Well gosh I don’t even know where to start. Today is Tuesday, June 10th, and I am moving to New York City. Even though I haven’t been home since Wednesday afternoon, I feel like today will be the day when it really hits me: I’m not coming home until August. Yikes! But I am so excited about my summer at the same time! This weekend, Matt and I went to Tampa, Florida for the Students with Diabetes Leadership Academy and Conference. Spending the past four days with over 100 other Type 1’s gave me so much encouragement, community, and strength, that I wish I could have a weekend like it every month. It gave even more meaning to my internship with JDRF this summer than it already even had. Check out the Ellen-style selfie some of us took with Nicole on Sunday: Before I go into a very long post about all the awesome details of my weekend, let me give you some highlights… This weekend, I:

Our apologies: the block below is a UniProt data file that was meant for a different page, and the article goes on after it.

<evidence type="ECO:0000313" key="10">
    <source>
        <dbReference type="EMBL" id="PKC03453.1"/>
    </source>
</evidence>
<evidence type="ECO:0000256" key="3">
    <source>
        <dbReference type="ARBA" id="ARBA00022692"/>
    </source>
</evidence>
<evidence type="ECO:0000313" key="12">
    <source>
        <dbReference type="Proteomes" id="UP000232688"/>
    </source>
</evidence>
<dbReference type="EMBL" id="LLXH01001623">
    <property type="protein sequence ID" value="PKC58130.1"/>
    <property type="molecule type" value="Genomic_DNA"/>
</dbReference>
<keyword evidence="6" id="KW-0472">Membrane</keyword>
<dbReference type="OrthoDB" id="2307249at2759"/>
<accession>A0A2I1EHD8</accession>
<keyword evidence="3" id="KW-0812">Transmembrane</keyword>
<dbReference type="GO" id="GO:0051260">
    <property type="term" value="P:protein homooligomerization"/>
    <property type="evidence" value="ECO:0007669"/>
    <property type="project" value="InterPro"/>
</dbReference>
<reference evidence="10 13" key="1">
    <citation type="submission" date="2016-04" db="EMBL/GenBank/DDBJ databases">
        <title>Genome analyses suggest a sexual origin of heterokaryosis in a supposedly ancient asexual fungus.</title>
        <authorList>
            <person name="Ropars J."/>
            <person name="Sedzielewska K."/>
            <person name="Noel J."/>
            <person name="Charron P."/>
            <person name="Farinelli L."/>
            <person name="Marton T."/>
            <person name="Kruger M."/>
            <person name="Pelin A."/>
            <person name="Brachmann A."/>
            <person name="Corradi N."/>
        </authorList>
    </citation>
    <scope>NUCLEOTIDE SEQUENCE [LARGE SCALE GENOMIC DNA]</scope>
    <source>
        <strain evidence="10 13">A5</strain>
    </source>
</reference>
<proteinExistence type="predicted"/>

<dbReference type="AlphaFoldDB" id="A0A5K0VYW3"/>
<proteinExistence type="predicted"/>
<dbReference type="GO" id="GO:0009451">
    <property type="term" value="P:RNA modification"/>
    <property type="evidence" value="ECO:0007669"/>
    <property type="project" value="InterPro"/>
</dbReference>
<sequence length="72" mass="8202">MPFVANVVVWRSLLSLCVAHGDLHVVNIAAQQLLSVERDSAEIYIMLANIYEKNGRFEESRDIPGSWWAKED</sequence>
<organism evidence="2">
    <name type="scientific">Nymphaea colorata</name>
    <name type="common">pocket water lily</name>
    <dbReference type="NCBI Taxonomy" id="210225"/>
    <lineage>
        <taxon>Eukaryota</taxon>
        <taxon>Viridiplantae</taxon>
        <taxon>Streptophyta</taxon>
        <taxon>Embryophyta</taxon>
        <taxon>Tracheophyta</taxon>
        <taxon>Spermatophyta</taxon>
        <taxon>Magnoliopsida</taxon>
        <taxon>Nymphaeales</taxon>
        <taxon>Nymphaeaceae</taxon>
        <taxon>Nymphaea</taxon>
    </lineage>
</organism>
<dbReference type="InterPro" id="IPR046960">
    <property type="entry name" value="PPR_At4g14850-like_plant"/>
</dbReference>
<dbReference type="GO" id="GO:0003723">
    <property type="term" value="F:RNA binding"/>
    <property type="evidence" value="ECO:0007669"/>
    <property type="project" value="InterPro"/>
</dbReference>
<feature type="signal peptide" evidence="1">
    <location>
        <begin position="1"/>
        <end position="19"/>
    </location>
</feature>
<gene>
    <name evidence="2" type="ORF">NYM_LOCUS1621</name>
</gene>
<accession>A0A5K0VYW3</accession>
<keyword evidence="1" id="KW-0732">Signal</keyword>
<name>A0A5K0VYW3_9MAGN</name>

- Met all the other interns that received positions at various companies this summer (JDRF, Novo Nordisk, etc.)
- Met Nicole Johnson, former Miss American and current leader of Bringing Science Home and Students with Diabetes, the organization that brought this whole weekend and internship experience together!
- Met many influential people in the diabetes community: comedians, a medical librarian, medical salesmen, a biomedical engineer, and a Certified Diabetes Educator.
- Experienced Dale Carnegie Training in preparation for my internship experience and future.
- Met TONS of wonderful other Type 1’s and some of their significant others who also came along, like Matt.
- Learned how to view diabetes with a sense of humor.
- Gained a lot of insight about diabetes and relationships.
- Heard all about the bionic pancreas!!!! Expected FDA approval by fall of 2017!